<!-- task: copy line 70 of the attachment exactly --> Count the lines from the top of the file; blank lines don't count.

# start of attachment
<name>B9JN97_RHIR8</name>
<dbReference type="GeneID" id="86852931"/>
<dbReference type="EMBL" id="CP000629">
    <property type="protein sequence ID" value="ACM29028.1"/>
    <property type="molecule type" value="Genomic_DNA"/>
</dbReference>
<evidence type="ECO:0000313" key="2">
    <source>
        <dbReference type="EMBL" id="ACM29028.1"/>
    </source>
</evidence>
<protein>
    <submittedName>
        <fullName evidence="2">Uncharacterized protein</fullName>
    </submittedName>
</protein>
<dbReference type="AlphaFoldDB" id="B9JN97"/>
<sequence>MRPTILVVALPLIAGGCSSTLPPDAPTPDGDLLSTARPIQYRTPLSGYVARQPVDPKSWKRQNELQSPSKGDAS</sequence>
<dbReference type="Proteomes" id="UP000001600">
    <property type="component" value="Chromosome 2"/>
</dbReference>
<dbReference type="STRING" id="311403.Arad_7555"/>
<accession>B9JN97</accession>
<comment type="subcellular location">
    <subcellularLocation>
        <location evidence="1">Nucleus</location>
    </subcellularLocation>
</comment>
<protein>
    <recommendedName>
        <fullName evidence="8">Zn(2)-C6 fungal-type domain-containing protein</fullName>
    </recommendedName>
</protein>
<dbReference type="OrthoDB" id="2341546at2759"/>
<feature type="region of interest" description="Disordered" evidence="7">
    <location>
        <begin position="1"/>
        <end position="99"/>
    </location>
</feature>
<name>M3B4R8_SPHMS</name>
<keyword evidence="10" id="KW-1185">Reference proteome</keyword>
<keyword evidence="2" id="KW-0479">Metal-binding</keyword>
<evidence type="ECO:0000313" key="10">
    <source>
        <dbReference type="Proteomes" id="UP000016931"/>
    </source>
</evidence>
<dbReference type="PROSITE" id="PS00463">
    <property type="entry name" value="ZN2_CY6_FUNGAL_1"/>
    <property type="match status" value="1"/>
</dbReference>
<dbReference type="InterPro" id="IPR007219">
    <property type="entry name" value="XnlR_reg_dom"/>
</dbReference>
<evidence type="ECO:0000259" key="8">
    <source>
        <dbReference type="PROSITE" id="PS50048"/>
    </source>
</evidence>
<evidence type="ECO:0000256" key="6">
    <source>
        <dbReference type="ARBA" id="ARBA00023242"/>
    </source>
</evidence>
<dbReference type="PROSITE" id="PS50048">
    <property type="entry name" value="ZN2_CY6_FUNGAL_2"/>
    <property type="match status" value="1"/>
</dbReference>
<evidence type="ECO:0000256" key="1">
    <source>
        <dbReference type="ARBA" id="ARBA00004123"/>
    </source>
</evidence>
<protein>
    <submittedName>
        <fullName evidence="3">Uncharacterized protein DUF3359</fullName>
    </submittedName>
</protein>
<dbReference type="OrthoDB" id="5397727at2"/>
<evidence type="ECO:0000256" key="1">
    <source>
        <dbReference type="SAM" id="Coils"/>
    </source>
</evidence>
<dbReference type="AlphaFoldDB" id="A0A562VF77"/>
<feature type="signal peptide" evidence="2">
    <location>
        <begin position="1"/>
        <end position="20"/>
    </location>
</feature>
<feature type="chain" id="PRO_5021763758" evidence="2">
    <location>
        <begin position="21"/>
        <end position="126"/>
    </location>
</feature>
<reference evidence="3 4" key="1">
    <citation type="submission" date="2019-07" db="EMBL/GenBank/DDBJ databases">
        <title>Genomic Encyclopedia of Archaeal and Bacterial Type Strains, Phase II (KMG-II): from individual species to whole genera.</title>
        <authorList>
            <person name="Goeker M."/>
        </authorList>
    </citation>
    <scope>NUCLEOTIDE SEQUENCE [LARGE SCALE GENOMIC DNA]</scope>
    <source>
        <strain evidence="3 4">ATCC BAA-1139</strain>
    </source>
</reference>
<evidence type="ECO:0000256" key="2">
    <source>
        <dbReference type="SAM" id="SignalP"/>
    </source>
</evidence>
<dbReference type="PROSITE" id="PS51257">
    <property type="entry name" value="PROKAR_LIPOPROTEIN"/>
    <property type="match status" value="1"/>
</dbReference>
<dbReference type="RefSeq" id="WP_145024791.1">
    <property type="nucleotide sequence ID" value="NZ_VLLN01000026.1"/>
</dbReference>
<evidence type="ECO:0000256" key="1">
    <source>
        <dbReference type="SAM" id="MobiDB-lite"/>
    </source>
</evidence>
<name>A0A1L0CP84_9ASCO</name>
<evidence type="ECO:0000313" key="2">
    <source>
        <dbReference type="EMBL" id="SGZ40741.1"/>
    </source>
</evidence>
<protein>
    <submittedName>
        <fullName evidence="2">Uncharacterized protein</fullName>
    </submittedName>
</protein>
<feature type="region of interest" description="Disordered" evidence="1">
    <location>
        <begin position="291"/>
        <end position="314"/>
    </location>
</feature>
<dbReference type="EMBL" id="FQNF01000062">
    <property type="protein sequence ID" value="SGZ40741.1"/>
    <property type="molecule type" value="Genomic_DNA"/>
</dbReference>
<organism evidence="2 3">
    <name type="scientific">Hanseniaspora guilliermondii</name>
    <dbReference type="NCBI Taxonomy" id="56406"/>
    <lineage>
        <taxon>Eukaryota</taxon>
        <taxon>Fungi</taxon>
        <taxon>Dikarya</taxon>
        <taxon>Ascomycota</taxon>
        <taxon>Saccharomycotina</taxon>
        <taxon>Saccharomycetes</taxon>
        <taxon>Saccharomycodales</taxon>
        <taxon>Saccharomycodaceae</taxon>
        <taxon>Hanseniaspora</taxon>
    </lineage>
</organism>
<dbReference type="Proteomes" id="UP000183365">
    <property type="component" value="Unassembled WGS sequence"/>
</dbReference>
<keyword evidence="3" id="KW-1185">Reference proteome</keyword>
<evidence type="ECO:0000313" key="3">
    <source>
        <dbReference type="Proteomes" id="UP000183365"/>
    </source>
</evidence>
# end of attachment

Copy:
<evidence type="ECO:0000256" key="1">